Psalm 121 is the second in a series of 15 psalms known as the Songs of the Ascents. These were sung by pilgrims on their way to Jerusalem to celebrate the annual feasts of ancient Israel at different times of the year.
This psalm opens with an important question: “Where does my help come from?”
These are familiar words. It’s a question that’s been with us in one way or another over the years, but perhaps now more than ever before.
The pilgrim of Psalm 121 looks for assurance: “I lift up my eyes to the hills — where does my help come from?”
Hills or mountains are often associated with deities in the Bible, and it’s easy to see how someone would look at these high places of worship and wonder what divine power might provide help. If this verse was written in a less poetic form it might read, “Which one of the gods on those mountains will help me?”
The pilgrim knows the answer: “My help comes from the Lord, the Maker of heaven and earth.”
The extraordinary phrase, Maker of heaven and earth, was incorporated in the Apostles’ Creed because of its foundational importance to Christian faith — “I believe in God the Father almighty, Maker of heaven and earth.” Anything in this world that touches our lives is within God’s sovereign realm. He is Creator, Lord and King. We can take great comfort in that fact.
As the psalm unfolds, we notice one pervasive theme: God’s guarding of His people. This
promise is repeated six times in the short eight verses, like a drumbeat accompanying the pilgrim on the way. The Maker of heaven and earth will not slumber, but He will indeed guard, keep watch over, protect and be the shade. If we keep our eyes fixed on Him, the Source of our help, then we have this great assurance.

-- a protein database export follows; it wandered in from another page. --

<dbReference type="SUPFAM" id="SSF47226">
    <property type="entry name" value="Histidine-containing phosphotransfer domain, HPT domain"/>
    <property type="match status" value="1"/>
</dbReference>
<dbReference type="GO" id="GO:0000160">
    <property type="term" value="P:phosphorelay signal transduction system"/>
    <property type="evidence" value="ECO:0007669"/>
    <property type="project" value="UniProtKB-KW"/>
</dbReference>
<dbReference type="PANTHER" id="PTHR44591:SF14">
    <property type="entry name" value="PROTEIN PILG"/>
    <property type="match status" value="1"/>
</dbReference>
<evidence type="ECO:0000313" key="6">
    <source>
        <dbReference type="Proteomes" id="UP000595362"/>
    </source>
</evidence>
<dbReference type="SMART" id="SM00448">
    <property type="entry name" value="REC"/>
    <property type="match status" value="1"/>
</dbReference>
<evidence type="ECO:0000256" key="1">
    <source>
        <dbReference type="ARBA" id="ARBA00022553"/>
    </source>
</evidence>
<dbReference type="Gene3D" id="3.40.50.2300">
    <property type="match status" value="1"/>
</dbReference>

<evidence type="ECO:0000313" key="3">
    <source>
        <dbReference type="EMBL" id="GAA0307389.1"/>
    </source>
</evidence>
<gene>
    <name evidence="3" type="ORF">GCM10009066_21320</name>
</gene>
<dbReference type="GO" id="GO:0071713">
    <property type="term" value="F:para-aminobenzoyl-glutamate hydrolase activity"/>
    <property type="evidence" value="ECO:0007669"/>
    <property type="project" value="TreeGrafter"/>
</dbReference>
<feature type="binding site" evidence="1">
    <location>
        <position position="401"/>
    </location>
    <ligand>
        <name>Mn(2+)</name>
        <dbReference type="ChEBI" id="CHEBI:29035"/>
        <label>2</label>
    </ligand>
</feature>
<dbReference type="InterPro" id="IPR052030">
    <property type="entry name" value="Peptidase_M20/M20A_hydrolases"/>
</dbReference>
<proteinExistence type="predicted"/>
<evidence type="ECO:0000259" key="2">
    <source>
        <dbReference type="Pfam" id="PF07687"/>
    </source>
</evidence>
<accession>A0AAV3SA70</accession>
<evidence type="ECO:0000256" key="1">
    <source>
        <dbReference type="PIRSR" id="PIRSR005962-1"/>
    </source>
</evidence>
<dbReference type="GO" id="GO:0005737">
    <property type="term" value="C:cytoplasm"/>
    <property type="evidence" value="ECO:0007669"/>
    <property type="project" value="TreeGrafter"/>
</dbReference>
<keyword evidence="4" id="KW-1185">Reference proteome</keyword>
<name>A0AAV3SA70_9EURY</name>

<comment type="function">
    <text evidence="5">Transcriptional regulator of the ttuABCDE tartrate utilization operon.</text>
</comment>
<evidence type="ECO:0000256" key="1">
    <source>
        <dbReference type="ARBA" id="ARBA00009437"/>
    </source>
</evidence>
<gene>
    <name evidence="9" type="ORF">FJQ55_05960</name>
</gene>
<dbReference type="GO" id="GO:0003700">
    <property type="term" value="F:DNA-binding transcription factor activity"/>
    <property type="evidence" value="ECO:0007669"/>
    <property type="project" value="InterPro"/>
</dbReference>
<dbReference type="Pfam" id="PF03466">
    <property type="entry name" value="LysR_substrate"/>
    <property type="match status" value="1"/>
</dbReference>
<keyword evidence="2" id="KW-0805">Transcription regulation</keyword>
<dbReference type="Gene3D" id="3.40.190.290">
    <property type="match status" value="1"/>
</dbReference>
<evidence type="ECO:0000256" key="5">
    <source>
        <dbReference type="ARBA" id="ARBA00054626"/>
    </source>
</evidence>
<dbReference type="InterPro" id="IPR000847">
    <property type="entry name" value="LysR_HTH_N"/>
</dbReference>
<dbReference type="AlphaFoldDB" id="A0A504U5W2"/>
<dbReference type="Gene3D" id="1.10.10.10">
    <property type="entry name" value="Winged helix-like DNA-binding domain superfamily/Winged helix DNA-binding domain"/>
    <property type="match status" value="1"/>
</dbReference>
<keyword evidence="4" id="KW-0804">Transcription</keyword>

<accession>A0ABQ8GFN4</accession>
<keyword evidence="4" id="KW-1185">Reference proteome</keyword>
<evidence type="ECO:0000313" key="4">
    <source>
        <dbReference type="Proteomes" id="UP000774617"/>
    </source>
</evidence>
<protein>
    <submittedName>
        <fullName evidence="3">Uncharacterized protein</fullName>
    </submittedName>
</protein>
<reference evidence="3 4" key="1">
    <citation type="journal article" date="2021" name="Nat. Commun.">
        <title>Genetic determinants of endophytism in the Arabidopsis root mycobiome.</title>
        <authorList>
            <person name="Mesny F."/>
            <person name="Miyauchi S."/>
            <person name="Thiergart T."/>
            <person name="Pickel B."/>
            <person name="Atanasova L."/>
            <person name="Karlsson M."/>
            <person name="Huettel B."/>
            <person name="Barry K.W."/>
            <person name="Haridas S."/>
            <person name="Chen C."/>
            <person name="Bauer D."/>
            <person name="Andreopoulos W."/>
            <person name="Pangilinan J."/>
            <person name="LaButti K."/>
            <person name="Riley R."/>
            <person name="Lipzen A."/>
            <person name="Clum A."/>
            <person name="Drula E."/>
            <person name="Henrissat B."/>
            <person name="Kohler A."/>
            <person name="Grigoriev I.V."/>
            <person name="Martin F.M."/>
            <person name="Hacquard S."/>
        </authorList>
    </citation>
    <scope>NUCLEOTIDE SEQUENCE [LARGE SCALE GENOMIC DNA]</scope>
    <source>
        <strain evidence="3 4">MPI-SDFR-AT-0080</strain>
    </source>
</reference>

We too are on a journey, and we need reassurance along the way. Here is a simple practice that will help.
The annual celebrations of the great feasts of Israel brought God’s people together to do three important things: celebrate and commemorate His mighty acts and acknowledge His goodness and help in their lives.
We receive much encouragement when we take time to remember as clearly and as specifically as we can what God has done in our lives and in history.
Whether by reflecting on a passage of Scripture or remembering how God has acted in our own lives, taking time to acknowledge and name God’s acts of goodness and faithfulness clears our vision and builds hope and peace deep within us. All that is needed to begin is 15-20 minutes of solitude, a Bible, a pen and a piece of paper.
As we enter another year of unknowns, let’s keep our eyes fixed on our God, Maker of heaven and earth, and ponder His love and faithfulness often. His help is unfailing. He is with us on the journey. We can hold on to this assurance every day.